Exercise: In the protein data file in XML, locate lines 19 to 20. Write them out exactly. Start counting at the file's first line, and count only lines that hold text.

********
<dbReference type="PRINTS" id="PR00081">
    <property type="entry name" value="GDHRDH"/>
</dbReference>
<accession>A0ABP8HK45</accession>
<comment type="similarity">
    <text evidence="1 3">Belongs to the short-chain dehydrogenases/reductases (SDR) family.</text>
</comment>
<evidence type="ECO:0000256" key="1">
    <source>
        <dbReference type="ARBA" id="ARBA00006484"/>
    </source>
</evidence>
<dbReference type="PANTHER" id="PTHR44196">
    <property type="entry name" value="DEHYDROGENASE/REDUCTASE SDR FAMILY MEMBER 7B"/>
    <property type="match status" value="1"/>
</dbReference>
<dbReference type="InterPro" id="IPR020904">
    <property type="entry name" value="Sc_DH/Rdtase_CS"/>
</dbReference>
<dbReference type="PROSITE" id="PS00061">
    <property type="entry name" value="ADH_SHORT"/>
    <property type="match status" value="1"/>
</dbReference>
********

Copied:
</dbReference>
<dbReference type="PROSITE" id="PS00061">